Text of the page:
Sunday, July 2, 2023

All that Jazz and More --- Day 12/187

Walk: Fillmore Jazz Festival

Distance: 2.5 miles

Annual Fillmore Jazz Festival: Sounds of the City

So, this is what Ciwt's little neighborhood looked like today and every first weekend of July during the Fillmore Jazz Festival.  It's the largest free Jazz festival on the West Coast, drawing over 100,000 vistors.  Ciwt's photo captures the present very organized version of a festival that began as a virtual free for all with people imbibing any variety of booze and drugs and scaring audience members and shoppers.  Many stores simply closed their doors for the two day event. Trash was everywhere when it was over.  Neighbors hated it.

But over the years and to their credit the producers have worked with neighbors, and fine tuned the logistics so that the musical spirit and multiple stages fill the streets while there are designated listening, shopping, eating and even drinking areas - and there isn't a hint of trash the next day.   It's really professional, rich, joyful with top class talent that blends art and soul in one the the country's most unique neighborhoods.  This said by Ciwt who is normally not a street fair fan.

Jazz is authentic to the Fillmore, and the Festival has a rich and colorful history. Against the backdrop of World War II, dozens of Fillmore Street Jazz clubs hosted the era’s major musical talents, including Ella Fitzgerald, Duke Ellington, Count Basie, and Billie Holliday. Stars such as Joe Louis, Marilyn Monroe, Clint Eastwood and Sammy Davis, Jr. were in the audiences. At the legendary Jimbo’s, Louis Armstrong went to check out Charlie Parker (the only known time they were under the same roof). Chet Baker snuck out of the Fort Mason barracks to jam all night, and John Handy played Bop City with John Coltrane.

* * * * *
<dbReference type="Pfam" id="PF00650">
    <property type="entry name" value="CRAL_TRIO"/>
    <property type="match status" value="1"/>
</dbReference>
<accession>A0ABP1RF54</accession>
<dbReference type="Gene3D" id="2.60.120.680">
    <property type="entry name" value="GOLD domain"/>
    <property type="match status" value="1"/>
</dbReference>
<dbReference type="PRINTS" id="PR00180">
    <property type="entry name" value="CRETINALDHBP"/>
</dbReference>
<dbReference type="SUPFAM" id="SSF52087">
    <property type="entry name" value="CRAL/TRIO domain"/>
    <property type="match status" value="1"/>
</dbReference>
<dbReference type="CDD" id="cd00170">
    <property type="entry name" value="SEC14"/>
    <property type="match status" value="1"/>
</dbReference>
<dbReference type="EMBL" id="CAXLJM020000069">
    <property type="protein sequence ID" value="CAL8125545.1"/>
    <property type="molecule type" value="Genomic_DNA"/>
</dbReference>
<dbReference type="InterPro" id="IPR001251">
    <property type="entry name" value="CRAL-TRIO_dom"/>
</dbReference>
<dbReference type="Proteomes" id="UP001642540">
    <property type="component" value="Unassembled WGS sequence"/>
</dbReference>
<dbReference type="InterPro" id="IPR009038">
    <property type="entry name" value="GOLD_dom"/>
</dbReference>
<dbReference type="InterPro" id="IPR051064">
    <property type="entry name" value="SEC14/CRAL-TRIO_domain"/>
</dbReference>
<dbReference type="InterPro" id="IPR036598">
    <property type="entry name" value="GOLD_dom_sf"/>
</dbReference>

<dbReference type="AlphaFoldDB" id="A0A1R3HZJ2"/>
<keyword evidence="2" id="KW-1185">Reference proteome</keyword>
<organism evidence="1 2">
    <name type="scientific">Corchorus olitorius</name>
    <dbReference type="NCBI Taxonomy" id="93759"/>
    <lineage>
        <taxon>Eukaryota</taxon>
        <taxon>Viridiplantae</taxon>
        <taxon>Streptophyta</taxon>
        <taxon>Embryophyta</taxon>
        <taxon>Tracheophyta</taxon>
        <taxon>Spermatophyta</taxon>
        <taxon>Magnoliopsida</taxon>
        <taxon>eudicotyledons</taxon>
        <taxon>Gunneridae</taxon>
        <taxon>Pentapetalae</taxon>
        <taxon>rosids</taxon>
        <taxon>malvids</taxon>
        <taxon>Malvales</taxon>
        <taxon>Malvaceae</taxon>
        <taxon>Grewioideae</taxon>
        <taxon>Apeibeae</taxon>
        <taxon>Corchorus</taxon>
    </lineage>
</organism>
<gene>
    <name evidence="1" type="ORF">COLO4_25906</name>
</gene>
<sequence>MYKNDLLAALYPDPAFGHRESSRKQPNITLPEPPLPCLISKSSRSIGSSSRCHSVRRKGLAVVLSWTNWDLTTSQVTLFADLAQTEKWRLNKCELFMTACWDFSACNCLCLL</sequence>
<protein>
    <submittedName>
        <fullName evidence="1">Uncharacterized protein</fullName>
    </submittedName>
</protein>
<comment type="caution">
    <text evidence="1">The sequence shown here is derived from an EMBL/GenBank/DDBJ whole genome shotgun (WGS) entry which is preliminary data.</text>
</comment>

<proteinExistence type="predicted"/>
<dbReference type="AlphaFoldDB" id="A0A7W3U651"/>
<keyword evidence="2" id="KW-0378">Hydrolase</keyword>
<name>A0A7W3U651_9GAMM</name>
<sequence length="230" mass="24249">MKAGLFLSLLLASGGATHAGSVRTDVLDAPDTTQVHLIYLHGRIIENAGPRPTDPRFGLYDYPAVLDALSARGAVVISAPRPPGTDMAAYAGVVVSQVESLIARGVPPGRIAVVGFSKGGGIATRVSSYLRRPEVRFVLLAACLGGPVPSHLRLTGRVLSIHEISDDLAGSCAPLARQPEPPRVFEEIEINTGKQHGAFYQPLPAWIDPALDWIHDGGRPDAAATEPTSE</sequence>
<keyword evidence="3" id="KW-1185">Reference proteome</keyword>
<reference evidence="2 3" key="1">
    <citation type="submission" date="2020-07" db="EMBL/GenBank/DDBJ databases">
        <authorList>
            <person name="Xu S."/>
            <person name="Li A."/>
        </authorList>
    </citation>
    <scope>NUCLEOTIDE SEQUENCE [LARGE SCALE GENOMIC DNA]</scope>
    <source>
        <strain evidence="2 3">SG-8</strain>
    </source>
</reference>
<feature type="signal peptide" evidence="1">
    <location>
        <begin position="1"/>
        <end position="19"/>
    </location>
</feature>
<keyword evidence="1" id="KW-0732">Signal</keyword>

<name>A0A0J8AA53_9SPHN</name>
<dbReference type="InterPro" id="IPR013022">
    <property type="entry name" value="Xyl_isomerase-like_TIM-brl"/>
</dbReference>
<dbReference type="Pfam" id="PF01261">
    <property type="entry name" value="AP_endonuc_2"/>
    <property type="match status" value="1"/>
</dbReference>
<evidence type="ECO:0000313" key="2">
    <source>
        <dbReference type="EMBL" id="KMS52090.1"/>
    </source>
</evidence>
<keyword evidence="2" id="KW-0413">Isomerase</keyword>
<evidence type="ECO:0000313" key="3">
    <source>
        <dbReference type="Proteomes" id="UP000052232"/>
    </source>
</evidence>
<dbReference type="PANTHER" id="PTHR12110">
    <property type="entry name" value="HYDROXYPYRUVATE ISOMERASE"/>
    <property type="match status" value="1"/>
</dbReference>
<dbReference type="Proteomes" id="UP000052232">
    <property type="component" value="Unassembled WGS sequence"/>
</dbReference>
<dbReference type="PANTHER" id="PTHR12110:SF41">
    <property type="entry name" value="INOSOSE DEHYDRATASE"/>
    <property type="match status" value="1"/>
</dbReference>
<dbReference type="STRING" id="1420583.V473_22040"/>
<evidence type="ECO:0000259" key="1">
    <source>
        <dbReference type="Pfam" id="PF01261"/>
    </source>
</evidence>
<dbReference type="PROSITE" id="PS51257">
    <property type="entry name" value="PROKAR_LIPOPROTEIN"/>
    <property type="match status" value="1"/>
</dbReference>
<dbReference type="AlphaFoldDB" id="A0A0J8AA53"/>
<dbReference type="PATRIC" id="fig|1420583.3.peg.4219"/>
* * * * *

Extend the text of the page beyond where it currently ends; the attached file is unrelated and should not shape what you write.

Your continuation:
In the 60’s, Jazz historian David Rosenbaum ran the Melrose Record shop on Fillmore Street, employing high school student Maya Angelou. Zen Buddhism was first introduced to the West in the Fillmore, which became a creative home to artists including Isaac Stern, The Grateful Dead, Janis Joplin, Mel Blanc and Alan Ginsberg.

In the 1980’s, a renaissance gave rise to the next generation of the Fillmore District. Merchant associations helped launch the first Fillmore Jazz Festival in 1986, giving new expression to the storied neighborhood. In 1999, the festival came home to the newly revitalized Jazz Preservation District.

Those in the know would be interested to hear performers who have graced San Francisco Fillmore Street stages include Dr. Lonnie Smith, Denise Perrier, Lady Memphis, Kim Nalley, Pete Escovedo, Jules Broussard, Big Belly Blues Band, Brenda Boykin and Paula West.

If you're around next July, come on down to the Fillmore.  Maybe you'll run into Ciwt.

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